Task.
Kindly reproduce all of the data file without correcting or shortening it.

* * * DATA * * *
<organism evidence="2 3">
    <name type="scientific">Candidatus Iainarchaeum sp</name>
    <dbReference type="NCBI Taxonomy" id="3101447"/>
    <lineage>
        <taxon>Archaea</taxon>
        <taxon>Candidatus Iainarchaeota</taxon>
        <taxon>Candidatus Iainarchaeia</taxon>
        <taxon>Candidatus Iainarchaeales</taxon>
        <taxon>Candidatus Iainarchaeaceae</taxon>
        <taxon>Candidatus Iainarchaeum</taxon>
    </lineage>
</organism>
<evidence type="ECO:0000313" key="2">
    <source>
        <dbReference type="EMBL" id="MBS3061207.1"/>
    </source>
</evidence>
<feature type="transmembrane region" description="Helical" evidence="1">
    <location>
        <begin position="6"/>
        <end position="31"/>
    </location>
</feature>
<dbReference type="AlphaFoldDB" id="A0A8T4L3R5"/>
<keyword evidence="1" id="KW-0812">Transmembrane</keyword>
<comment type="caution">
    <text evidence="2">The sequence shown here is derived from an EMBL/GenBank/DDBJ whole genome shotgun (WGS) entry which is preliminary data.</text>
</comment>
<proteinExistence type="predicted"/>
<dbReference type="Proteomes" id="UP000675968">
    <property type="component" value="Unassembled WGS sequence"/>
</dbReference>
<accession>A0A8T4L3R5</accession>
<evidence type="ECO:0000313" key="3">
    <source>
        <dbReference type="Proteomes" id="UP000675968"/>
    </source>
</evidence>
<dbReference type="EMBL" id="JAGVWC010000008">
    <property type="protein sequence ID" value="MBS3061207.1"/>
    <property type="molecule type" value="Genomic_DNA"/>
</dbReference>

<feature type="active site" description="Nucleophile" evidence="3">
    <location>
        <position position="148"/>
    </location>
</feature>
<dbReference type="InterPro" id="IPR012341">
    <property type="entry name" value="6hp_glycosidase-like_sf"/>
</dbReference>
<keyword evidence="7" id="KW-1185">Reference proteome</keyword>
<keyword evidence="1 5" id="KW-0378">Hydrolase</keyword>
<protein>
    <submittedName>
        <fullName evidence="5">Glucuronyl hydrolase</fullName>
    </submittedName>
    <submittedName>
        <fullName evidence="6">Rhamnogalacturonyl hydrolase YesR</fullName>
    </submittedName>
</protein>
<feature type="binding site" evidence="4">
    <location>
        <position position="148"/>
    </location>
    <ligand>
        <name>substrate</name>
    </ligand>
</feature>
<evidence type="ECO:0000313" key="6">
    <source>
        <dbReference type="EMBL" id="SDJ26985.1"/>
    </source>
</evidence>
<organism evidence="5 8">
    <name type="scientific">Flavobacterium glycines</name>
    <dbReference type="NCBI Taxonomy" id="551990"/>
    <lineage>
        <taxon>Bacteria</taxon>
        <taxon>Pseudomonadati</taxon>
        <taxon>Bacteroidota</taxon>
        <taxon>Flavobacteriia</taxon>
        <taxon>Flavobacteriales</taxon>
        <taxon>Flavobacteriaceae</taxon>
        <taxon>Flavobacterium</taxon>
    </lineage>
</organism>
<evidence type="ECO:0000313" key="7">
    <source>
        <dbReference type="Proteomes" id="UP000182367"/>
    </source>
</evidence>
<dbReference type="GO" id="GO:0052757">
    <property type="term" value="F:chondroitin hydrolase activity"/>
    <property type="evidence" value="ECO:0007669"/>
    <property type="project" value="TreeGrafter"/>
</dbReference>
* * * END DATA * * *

<organism evidence="2 3">
    <name type="scientific">Candidatus Iainarchaeum sp</name>
    <dbReference type="NCBI Taxonomy" id="3101447"/>
    <lineage>
        <taxon>Archaea</taxon>
        <taxon>Candidatus Iainarchaeota</taxon>
        <taxon>Candidatus Iainarchaeia</taxon>
        <taxon>Candidatus Iainarchaeales</taxon>
        <taxon>Candidatus Iainarchaeaceae</taxon>
        <taxon>Candidatus Iainarchaeum</taxon>
    </lineage>
</organism>
<evidence type="ECO:0000313" key="2">
    <source>
        <dbReference type="EMBL" id="MBS3061207.1"/>
    </source>
</evidence>
<feature type="transmembrane region" description="Helical" evidence="1">
    <location>
        <begin position="6"/>
        <end position="31"/>
    </location>
</feature>
<dbReference type="AlphaFoldDB" id="A0A8T4L3R5"/>
<keyword evidence="1" id="KW-0812">Transmembrane</keyword>
<comment type="caution">
    <text evidence="2">The sequence shown here is derived from an EMBL/GenBank/DDBJ whole genome shotgun (WGS) entry which is preliminary data.</text>
</comment>
<proteinExistence type="predicted"/>
<dbReference type="Proteomes" id="UP000675968">
    <property type="component" value="Unassembled WGS sequence"/>
</dbReference>
<accession>A0A8T4L3R5</accession>
<evidence type="ECO:0000313" key="3">
    <source>
        <dbReference type="Proteomes" id="UP000675968"/>
    </source>
</evidence>
<dbReference type="EMBL" id="JAGVWC010000008">
    <property type="protein sequence ID" value="MBS3061207.1"/>
    <property type="molecule type" value="Genomic_DNA"/>
</dbReference>

<feature type="active site" description="Nucleophile" evidence="3">
    <location>
        <position position="148"/>
    </location>
</feature>
<dbReference type="InterPro" id="IPR012341">
    <property type="entry name" value="6hp_glycosidase-like_sf"/>
</dbReference>
<keyword evidence="7" id="KW-1185">Reference proteome</keyword>
<keyword evidence="1 5" id="KW-0378">Hydrolase</keyword>
<protein>
    <submittedName>
        <fullName evidence="5">Glucuronyl hydrolase</fullName>
    </submittedName>
    <submittedName>
        <fullName evidence="6">Rhamnogalacturonyl hydrolase YesR</fullName>
    </submittedName>
</protein>
<feature type="binding site" evidence="4">
    <location>
        <position position="148"/>
    </location>
    <ligand>
        <name>substrate</name>
    </ligand>
</feature>
<evidence type="ECO:0000313" key="6">
    <source>
        <dbReference type="EMBL" id="SDJ26985.1"/>
    </source>
</evidence>
<organism evidence="5 8">
    <name type="scientific">Flavobacterium glycines</name>
    <dbReference type="NCBI Taxonomy" id="551990"/>
    <lineage>
        <taxon>Bacteria</taxon>
        <taxon>Pseudomonadati</taxon>
        <taxon>Bacteroidota</taxon>
        <taxon>Flavobacteriia</taxon>
        <taxon>Flavobacteriales</taxon>
        <taxon>Flavobacteriaceae</taxon>
        <taxon>Flavobacterium</taxon>
    </lineage>
</organism>
<evidence type="ECO:0000313" key="7">
    <source>
        <dbReference type="Proteomes" id="UP000182367"/>
    </source>
</evidence>
<dbReference type="GO" id="GO:0052757">
    <property type="term" value="F:chondroitin hydrolase activity"/>
    <property type="evidence" value="ECO:0007669"/>
    <property type="project" value="TreeGrafter"/>
</dbReference>